I’ve been re-reading a lot. I should say, I’ve been re-listening a lot. I tend to listen to my non-work reading because I’m not very good at sitting down and doing just one thing at a time, and also because I suffered a head injury a few years ago that somewhat limits my on-page or on-screen reading time. I’ve re-listened to books I’ve read before because they soothe my mind. This, by the way, is one reason kids tend to re-read favorites, even after their reading skills have improved. Reading old favorites offers pleasure, calm, and a sense of proficiency that’s important for kids’ sense of reading competence. I’ve been re-listening to Jane Austen, lots of David Sedaris, Lars Mytting’s Norwegian Wood, Russell Brand’s Recovery (since I can’t attend recovery meetings in person, this is a good substitute for me), Ted Chiang’s stories, and my friend and podcast co-host Sarina Bowen’s romance novels

4. What are you reading and enjoying right now? What's next on your list?

Right now I’m LOVING books about the natural world and there are some great ones out at the moment. I adored Lulu Miller’s Fish Don’t Exist [Jeremy’s note: check out my review and interview with Lulu], Patrick Svensson’s The Book of Eels, Rebecca Giggs’ Fathoms: The World in the Whale, Jonathan C. Slaught’s Owls of the Eastern Ice, and anything by Bernd Heinrich. My favorite is The Mind of the Raven, but I like to read Winter World or Summer World (both about how flora and fauna happen in these seasons) as the time of year dictates. It’s fall here in Vermont, so I’m dipping back into Winter World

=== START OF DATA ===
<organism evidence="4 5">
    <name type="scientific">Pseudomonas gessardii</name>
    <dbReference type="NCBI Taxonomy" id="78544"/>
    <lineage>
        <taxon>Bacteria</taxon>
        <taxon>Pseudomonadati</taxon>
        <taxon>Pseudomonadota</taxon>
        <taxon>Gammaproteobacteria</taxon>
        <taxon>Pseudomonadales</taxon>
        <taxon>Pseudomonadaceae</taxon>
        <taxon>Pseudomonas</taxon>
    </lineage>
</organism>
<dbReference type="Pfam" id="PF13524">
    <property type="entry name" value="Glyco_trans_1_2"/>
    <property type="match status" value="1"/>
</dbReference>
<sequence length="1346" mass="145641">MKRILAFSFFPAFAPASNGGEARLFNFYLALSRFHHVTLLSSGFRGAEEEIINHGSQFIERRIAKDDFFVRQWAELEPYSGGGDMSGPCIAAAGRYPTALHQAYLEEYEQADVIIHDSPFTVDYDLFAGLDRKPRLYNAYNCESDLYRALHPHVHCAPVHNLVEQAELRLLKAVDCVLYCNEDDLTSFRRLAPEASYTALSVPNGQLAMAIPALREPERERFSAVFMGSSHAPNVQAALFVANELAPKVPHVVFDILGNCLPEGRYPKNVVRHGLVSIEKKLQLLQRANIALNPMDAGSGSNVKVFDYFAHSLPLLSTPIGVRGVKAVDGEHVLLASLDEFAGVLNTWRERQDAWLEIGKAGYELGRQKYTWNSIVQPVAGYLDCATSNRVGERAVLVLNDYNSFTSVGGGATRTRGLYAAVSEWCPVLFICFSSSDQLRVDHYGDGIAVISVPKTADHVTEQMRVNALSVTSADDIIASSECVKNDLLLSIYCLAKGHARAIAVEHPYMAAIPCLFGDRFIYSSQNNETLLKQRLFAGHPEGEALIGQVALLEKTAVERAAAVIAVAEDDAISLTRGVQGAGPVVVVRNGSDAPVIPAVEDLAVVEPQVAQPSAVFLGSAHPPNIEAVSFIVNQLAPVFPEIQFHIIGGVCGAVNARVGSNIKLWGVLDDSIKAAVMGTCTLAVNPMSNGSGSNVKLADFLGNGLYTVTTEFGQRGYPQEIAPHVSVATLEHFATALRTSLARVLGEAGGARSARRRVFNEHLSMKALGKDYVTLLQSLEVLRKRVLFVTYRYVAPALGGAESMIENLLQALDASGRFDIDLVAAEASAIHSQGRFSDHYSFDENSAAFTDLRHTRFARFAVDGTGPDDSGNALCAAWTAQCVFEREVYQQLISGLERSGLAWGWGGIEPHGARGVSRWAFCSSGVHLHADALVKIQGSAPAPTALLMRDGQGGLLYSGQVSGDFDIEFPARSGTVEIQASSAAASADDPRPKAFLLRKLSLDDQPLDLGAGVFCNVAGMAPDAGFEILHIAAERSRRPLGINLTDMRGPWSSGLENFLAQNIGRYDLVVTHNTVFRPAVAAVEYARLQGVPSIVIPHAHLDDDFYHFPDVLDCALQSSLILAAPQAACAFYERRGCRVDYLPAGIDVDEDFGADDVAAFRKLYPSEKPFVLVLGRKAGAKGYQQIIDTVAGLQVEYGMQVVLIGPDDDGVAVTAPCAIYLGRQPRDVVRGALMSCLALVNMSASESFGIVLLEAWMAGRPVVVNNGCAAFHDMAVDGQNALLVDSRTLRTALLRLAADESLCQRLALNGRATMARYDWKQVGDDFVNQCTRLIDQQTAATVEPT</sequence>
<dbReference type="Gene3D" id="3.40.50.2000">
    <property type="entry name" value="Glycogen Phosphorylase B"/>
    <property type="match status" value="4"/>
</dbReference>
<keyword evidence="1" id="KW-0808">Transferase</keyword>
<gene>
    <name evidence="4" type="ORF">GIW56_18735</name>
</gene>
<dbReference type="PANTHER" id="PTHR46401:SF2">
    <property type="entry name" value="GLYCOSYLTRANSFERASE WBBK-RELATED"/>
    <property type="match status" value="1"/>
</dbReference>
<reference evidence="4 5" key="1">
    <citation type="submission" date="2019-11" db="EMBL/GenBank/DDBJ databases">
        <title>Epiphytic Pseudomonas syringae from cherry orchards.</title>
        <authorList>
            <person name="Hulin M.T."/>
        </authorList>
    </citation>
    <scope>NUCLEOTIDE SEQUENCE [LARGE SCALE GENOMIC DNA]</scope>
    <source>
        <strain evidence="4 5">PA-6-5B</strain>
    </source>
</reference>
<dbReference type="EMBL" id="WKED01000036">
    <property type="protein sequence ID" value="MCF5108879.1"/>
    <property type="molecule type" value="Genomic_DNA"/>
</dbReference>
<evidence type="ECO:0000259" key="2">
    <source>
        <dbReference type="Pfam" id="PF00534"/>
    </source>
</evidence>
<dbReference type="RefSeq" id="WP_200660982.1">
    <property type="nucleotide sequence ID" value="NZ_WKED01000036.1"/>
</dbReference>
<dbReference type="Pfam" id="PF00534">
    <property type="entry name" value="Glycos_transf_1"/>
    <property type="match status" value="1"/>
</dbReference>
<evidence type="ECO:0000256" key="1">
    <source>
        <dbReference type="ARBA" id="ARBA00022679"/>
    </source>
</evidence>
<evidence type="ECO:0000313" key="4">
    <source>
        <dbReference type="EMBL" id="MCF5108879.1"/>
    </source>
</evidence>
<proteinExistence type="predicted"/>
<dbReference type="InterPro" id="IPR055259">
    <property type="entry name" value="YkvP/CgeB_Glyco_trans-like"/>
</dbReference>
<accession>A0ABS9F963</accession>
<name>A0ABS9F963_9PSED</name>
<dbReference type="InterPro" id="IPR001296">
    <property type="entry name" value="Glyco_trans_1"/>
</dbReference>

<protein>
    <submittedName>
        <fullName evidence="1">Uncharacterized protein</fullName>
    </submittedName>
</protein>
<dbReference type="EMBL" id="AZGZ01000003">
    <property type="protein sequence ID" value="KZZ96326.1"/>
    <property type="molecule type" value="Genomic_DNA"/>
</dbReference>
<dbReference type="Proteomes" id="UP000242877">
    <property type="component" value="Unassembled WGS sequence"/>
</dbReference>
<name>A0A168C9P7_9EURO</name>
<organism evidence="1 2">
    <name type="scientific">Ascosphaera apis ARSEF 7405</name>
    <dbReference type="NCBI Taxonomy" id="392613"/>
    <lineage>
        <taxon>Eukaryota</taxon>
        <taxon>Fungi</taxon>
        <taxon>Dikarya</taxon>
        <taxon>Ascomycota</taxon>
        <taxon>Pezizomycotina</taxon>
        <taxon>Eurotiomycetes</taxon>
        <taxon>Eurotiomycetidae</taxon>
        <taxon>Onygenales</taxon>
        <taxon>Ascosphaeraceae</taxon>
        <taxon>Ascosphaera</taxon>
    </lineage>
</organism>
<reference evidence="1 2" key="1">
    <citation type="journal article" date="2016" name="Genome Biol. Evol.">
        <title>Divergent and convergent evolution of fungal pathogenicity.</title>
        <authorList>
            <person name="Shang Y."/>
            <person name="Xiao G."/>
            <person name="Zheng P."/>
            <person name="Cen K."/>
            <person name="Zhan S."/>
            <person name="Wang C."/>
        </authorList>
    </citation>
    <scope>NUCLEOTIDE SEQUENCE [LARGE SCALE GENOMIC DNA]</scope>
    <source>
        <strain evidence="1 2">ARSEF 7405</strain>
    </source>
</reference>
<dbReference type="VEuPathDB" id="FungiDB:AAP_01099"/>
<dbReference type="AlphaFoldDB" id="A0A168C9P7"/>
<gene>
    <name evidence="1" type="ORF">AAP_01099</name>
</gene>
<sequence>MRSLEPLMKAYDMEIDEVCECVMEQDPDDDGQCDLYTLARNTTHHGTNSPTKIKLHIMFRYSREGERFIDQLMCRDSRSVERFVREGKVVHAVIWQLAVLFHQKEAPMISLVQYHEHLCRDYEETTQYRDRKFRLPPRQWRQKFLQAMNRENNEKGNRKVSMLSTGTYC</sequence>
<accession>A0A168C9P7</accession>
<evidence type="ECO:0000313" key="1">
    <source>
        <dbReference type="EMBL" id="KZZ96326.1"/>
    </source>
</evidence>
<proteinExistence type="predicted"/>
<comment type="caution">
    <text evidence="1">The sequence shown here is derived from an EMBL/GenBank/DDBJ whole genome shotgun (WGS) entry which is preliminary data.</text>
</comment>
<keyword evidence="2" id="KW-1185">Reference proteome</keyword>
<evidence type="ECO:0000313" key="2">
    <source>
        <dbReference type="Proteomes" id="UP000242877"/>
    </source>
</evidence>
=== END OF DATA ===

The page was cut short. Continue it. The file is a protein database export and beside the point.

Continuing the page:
5. Give me a book (or two) you find yourself gifting, recommending, and/or just talking a lot about.

I have given out about twenty copies of Catherine Newman’s How to Be a Person: 65 Hugely Useful, Super-Important Skills to Learn Before You’re Grown Up to parents of kids age 6-12 since it came out in May. I love this book. I’ve also been recommending Lacy Crawford’s memoir, Notes on a Silencing, Katie Hafner’s A Romance on Three Legs: Glen Gould’s Obsessive Quest for the Perfect Piano, and Maria Konnikova’s The Biggest Bluff: How I Learned to Pay Attention, Master Myself, and Win

That’s it for this week — thank you for the time and inbox space and let me know what you’re reading!